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Donald Trump, Kim Jong Un, and the Art of the Raw Deal

The president may have made major diplomatic strides in Singapore while almost simultaneously insulting our closest allies. Is Trump trolling the world?

Getty Images/Ringer illustration

Donald Trump spent last weekend roasting Justin Trudeau. At the G-7 summit in Quebec, Trump called the Canadian prime minister “very dishonest and weak.” Trump’s economic adviser Larry Kudlow accused Trudeau of “betrayal” and “double-crossing” after Canada’s leader—backed by the five other G-7 delegations apart from the U.S.—challenged Trump’s “insulting” tariffs on aluminum and steel imports. Trump trade adviser Peter Navarro said, “There’s a special place in hell” for Trudeau, who supposedly meant to “stab” the president “in the back.” It’s all rather offensive and hotheaded language for a U.S. president and his advisers to deploy against long-standing allies who’ve expressed their mild irritation about some tariffs. Unfortunately, a wonky disagreement about international trade has unraveled into a fit of insults from the American president, who has crossed his arms indefinitely. Ultimately, the U.S. withdrew from the signed trade declaration, leaving Trump to his lonesome temper tantrum, an embarrassment to the notion—however mythical—of prestigious American leadership.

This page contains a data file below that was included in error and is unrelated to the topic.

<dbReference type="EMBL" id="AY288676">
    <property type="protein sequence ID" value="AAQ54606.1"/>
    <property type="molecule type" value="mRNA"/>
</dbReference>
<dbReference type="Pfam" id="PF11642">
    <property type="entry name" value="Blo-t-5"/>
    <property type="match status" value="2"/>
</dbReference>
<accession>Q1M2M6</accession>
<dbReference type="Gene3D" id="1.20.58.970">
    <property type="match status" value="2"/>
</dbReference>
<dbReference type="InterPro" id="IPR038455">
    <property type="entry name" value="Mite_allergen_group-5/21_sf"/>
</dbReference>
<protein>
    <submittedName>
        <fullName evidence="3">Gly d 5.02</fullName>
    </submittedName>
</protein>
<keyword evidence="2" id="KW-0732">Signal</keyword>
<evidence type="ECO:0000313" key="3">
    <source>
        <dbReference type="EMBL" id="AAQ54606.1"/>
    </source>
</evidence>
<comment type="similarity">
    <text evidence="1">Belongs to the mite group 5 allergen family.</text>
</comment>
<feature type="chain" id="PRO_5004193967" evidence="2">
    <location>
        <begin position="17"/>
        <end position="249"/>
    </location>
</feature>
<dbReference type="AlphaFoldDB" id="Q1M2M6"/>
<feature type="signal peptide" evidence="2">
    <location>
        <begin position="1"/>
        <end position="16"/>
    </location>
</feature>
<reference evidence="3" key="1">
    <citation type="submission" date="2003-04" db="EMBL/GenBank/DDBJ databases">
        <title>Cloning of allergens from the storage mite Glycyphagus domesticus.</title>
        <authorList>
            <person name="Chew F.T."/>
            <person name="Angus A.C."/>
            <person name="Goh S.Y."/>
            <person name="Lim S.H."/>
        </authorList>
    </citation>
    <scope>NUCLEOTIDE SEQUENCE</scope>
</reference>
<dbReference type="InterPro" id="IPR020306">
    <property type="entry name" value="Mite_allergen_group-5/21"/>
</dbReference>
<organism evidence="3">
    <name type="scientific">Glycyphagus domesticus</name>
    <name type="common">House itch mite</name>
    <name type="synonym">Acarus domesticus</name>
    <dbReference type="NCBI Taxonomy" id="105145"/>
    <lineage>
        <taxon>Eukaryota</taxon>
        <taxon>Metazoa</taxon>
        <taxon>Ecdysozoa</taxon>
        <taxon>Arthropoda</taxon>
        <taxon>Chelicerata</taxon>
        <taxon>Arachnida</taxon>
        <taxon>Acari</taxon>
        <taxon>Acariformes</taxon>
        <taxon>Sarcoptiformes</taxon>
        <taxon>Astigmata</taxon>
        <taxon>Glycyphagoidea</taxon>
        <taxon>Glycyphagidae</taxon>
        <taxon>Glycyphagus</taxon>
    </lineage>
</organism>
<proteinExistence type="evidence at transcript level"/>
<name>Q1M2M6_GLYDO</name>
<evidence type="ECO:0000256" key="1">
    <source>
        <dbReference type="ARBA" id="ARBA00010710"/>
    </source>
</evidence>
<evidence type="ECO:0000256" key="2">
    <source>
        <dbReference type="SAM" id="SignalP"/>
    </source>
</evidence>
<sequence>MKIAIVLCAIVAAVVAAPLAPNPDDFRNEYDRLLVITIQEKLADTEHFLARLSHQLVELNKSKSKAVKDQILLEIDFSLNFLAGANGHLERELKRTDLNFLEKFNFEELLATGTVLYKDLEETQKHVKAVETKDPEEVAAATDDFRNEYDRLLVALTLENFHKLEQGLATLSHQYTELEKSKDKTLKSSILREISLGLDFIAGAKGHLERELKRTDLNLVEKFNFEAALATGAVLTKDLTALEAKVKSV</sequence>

Trump’s G-7 resentments bled immediately into his summit with North Korean leader Kim Jong Un on Tuesday in Singapore. It’s a historic summit that both sides nearly canceled due to mutual petulance. For months, Trump and Kim traded lively insults, including quirky personal epithets. So it’s astounding to see the two leaders meeting for the first time, shaking hands on a stage with both national flags interspersed—a provocative display—at the Capella hotel. For Trump, the Kim regime has been a crash course. In the earliest months of Trump’s presidency, China’s President Xi Jinping had to explain the basic geopolitics of East Asia to the famously impressionable Trump, who listened to Xi “for 10 minutes” before radically revising his outlook for the region. Thus, Trump seems uniquely ill-equipped to negotiate North Korean denuclearization and a proper end to the Korean War. Still, South Korea’s President Moon Jae-in has appeased Trump, heralding the president’s “huge” contributions to this round of diplomacy between South Korea and North Korea; Moon Jae-in has even suggested that Trump’s efforts should earn him the Nobel Peace Prize.